You have provided the exact information I have been looking for in a simple, user-friendly manner. Having already put some time into trying to compare some of these models on my own, I can easily tell you that you have saved me a great deal of time and trouble in laying things out as you have. I cannot thank you enough for being so clear, informative, and prompt (in regards to your post replies) with what you have done here. Finding this has just made my day better and I really value and appreciate that. Cheers, all. 🙂
Community water fluoridation is the addition of fluoride to adjust the natural fluoride concentration of a community’s water supply to the level recommended for optimal dental health, approximately 1.0 ppm (parts per million). Fluoride is a primary protector against dental cavities. Fluoride makes the surface of teeth more resistant to acids during the process of remineralization. Drinking fluoridated water is recommended by some dental professionals while others say that using toothpaste alone is enough. Milk and cheese are also rich in calcium and phosphate, and may also encourage remineralization. Foods high in fiber may help to increase the flow of saliva and a bolus of fibre like celery string can force saliva into trapped food inside pits and fissures on chewing surfaces where over 80% of cavities occur, to dilute carbohydrates like sugar, neutralize acid and remineralize teeth on easy to reach surfaces.
YOu might want to check the reviews on lifetime for a Sonicare. Their design tends to break after two years having to buy a new handset to use up the expensive replacement brushes you might have bouhg in a larger pack to save a little.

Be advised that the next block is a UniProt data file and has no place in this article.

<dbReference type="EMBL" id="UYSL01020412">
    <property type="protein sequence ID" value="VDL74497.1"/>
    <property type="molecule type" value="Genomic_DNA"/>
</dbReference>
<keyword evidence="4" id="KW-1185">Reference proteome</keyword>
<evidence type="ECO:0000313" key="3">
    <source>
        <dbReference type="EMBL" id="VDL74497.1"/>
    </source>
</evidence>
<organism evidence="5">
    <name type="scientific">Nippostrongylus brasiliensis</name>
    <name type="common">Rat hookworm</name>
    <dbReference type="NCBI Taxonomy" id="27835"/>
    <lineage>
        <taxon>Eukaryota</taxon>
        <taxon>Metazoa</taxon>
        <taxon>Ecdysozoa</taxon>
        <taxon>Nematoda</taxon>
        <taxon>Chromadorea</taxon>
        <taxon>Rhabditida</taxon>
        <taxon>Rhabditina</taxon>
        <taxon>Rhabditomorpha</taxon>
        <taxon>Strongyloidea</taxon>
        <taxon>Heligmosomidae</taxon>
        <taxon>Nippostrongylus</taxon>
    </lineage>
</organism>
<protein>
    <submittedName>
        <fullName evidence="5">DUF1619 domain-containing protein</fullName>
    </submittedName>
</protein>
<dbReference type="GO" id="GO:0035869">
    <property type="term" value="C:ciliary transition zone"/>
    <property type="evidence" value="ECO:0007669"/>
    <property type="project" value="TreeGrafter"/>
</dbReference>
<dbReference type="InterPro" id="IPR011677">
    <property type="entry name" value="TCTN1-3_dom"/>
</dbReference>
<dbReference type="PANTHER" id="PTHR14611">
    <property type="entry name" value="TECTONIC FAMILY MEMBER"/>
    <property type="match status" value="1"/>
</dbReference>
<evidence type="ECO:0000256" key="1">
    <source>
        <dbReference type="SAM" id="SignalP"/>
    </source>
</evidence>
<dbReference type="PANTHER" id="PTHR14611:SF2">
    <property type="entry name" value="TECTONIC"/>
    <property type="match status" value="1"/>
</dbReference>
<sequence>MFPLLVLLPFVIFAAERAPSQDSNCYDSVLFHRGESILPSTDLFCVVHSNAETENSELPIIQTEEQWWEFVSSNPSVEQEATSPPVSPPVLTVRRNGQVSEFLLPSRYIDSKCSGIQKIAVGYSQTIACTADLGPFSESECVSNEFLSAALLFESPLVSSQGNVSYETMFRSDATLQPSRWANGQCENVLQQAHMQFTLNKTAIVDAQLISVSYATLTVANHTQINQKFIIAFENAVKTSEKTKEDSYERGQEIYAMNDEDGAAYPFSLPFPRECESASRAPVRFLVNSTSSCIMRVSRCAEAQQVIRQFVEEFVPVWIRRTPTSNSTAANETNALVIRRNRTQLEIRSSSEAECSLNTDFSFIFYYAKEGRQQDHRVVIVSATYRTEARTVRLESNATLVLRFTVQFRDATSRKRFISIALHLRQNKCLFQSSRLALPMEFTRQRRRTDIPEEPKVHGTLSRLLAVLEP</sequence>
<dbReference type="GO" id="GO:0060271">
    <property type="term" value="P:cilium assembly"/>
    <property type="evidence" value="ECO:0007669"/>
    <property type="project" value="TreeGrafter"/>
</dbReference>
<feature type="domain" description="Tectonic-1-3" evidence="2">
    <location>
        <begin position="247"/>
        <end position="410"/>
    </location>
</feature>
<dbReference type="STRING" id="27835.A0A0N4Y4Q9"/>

As compared to higher-end Sonicare’s, this brush’s mechanism seems noisy and less refined. Some commenters on this page have complained that they consider this brush under powered as compared to models they have used before. (We have more to say about these issues below.)
After hours online trying to follow-up on my dentist’s directive to buy a Sonicare–how hard could that be?–I finally ran across your page. What a relief! You verified much that I’d read but filled in some much needed gaps. I was all set to purchase a 2 Series until I read your info about its vibration levels, and how long a charge lasts in comparison to the HealthyWhite+. Now it’s the HealthyWhite+ for me.
Unfortunately despite being quite well known, the Violife Zapi Luxe UV toothbrush sanitizer range is currently one to avoid. They have proven to be very unreliable and to fail quickly despite being a lot more expensive than the models above. It seems they went for cute over quality. Hopefully they will fix the problems and come back with a better model.
This is the main focus of this page. Trying to determine which model seems to make a best (most reasonable) choice in terms of effectiveness, functionality, reliability and so forth, while also keeping cost to a minimum.